Former Owls reunite to form Broad Street Birds

Former Temple Men’s Basketball players will be participating in The Basketball Tournament in July.

Former guard Quinton Rose talks it over with former coach Aaron McKie during a timeout. COLLEEN CLAGGETT / THE TEMPLE NEWS

When Philadelphia sports trainer Tony Paris first suggested putting together a Temple-themed team for The Basketball Tournament last summer, former Temple guard Shizz Alston Jr. didn’t think it would work out. 

Temple already had several former players on the Big 5-themed team in the annual five-on-five basketball tournament, so Alston Jr. brushed off the thought at first, not knowing how many players he could recruit.

However, a few months later, Paris asked the same question again. This time, Alston Jr. thought about giving it a shot because the idea of playing with his former teammates on national television again was too great to pass up. From there, the idea took off, and Alston Jr. did everything he could to fill out a roster.

“January, [Paris] really started pushing it like, ‘Bro, we gotta get this team,’” Alston Jr. said. “So I just hit up some of the guys that I was cool with.”

Thus, the Broad Street Birds were born. Many of the players Alston Jr. reached out to were members of the last Temple team to make it to the NCAA Tournament in 2019. Having played with many of these players for multiple years and even working out with some during the summer, Alston Jr. felt it was an easy choice to recruit them.

The Tournament starts at the end of July, and the Broad Street Birds will be playing the Beale Street Boys, Memphis’ alumni team, in the Wichita Regional on July 20. The team will have a training session in Philadelphia prior to the opening round, but many players have already started working out on their own.

Other than Alston Jr., the roster includes players from the 2019 team like Quinton Rose, who played for the Owls from 2016-20 and is now playing in the NBA G League, big men JP Moorman and Damion Moore and wing De’Vondre Perry. 

For most players, TBT will be the first time playing with their former Temple teammates since their 81-70 loss to Belmont in the First Four of the 2019 March Madness tournament. While many of them have been playing overseas or in the G League, the bond they once created while playing together still remains.

The players’ familiarity with each other will allow the team to run a smoother offense, Alston Jr. said. 

“That definitely gives us an advantage as we know each other’s strengths and weaknesses,” Alston Jr. said. “Everybody will show their talent as well, but we probably will try to run some of the stuff to show our chemistry.” 

When the team started looking for a coach, the list started and ended with the person who came up with the idea in the first place: Paris.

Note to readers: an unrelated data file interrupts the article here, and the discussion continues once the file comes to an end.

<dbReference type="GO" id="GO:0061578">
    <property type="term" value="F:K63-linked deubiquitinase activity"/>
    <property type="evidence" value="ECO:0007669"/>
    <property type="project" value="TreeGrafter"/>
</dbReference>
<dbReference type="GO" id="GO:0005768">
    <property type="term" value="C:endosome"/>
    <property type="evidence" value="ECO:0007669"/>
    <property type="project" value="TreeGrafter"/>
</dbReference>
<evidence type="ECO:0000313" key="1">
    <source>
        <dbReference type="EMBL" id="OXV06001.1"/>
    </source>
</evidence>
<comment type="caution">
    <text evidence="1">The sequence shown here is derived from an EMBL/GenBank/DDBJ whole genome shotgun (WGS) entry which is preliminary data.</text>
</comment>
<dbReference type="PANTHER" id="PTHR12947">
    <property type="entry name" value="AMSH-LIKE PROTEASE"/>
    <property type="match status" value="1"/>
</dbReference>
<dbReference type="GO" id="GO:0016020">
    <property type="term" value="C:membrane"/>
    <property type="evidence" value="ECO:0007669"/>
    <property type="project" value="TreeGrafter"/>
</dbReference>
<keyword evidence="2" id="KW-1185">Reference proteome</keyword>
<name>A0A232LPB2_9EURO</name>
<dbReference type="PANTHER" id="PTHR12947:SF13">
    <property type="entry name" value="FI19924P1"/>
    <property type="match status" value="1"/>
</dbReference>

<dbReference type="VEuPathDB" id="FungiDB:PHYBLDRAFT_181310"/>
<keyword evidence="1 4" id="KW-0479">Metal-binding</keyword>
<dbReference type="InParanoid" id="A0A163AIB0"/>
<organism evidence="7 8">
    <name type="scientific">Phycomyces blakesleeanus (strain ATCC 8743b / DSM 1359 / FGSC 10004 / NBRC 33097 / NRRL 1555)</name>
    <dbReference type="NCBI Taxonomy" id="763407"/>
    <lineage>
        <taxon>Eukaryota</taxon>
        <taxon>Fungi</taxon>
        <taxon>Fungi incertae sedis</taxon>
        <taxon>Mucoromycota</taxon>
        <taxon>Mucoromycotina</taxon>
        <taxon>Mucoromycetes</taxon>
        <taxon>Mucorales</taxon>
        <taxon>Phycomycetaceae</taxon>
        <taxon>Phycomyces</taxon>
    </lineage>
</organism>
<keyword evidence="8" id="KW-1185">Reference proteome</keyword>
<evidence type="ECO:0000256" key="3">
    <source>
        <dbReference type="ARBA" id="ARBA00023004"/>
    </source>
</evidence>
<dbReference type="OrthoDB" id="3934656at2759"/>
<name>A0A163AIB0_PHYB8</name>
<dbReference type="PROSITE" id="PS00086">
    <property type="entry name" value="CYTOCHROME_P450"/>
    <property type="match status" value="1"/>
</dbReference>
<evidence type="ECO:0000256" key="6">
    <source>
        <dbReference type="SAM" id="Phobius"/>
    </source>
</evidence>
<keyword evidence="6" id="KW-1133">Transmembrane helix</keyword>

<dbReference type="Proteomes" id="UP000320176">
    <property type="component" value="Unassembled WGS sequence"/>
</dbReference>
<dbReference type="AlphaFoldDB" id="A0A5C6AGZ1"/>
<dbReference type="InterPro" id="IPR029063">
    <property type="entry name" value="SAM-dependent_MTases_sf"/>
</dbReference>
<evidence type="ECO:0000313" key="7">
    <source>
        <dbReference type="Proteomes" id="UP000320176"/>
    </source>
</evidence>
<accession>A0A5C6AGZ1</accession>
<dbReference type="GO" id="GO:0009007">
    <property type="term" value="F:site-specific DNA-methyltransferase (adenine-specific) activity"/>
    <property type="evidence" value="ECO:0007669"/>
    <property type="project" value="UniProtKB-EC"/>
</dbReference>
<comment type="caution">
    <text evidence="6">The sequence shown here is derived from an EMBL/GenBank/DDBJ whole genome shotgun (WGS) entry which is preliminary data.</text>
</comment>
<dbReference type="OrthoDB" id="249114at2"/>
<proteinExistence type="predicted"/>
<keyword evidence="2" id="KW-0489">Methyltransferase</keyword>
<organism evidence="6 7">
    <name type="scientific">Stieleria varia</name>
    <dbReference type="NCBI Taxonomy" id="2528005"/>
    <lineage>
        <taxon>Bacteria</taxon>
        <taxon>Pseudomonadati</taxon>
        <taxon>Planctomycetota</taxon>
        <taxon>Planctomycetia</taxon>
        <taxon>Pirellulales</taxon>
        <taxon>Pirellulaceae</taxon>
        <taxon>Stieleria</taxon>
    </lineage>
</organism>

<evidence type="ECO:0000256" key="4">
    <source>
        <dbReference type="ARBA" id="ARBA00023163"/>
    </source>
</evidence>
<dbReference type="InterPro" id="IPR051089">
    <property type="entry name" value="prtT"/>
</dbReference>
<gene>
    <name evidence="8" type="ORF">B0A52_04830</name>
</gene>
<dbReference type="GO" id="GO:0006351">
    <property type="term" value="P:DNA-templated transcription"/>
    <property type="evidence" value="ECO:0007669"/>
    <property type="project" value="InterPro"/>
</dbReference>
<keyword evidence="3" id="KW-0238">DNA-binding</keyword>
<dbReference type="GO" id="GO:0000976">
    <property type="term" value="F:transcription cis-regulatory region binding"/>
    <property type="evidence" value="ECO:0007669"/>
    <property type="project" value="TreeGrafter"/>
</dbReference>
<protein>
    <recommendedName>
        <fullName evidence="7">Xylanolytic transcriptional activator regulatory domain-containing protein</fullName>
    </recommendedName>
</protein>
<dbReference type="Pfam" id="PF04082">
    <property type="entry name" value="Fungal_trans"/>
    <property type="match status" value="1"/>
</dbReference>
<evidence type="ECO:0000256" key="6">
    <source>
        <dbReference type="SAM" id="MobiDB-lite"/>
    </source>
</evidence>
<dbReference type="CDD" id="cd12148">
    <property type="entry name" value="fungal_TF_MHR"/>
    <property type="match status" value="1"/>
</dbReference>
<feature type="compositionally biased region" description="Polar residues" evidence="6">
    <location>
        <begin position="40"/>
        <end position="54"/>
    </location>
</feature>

Paris views himself as a father figure and role model to the players, as he’s known most of them since they were teenagers. He hosts summertime pickup games for local players, helps create highlight videos to showcase their skills and works out with many of the players, like Alston Jr, Rose and Nate Pierre-Louis, in the offseason.

Paris’ love for Temple Basketball and a deep connection with the players inspired him to put together the team; his knowledge of their game made him the perfect fit.

“I just want to see these guys blossom,” Paris said. “Their success is my reward and that’s why I do this. Not for money.”

Scootie Randall, who played for Temple from 2008-13 and in the same Japanese league as Alston Jr. for a season, will also join the team as an assistant coach.

When he first agreed to join the squad, Randall contemplated a player-coach position but ultimately decided on assistant coach due to knee injuries and a need for rest before starting his next season in Japan.

Almost a decade older than most of the team, Randall has taken a leadership role and hopes to help the younger players gain experience on the court by setting up practices with pro players and sharing advice he’s gained through the years.

“You either adapt or get left behind,” Randall said. “I want to get my guys in the mix and try to stay up with the younger generation and talk to them and have a great connection with them.”

Having never thought they’d have the chance to play together again, they want to make the most of the opportunity while playing on national television.

“On a personal level, it’s deeper,” Alston Jr. said. “The brothers are back together again.”

Although this is the first year, the hope is to continue the team and make it a tradition in the future, Alston Jr. said.

“I’m looking at it to be an every year thing,” Alston Jr. said. “Future years, I think we’ll have more alumni participation.”

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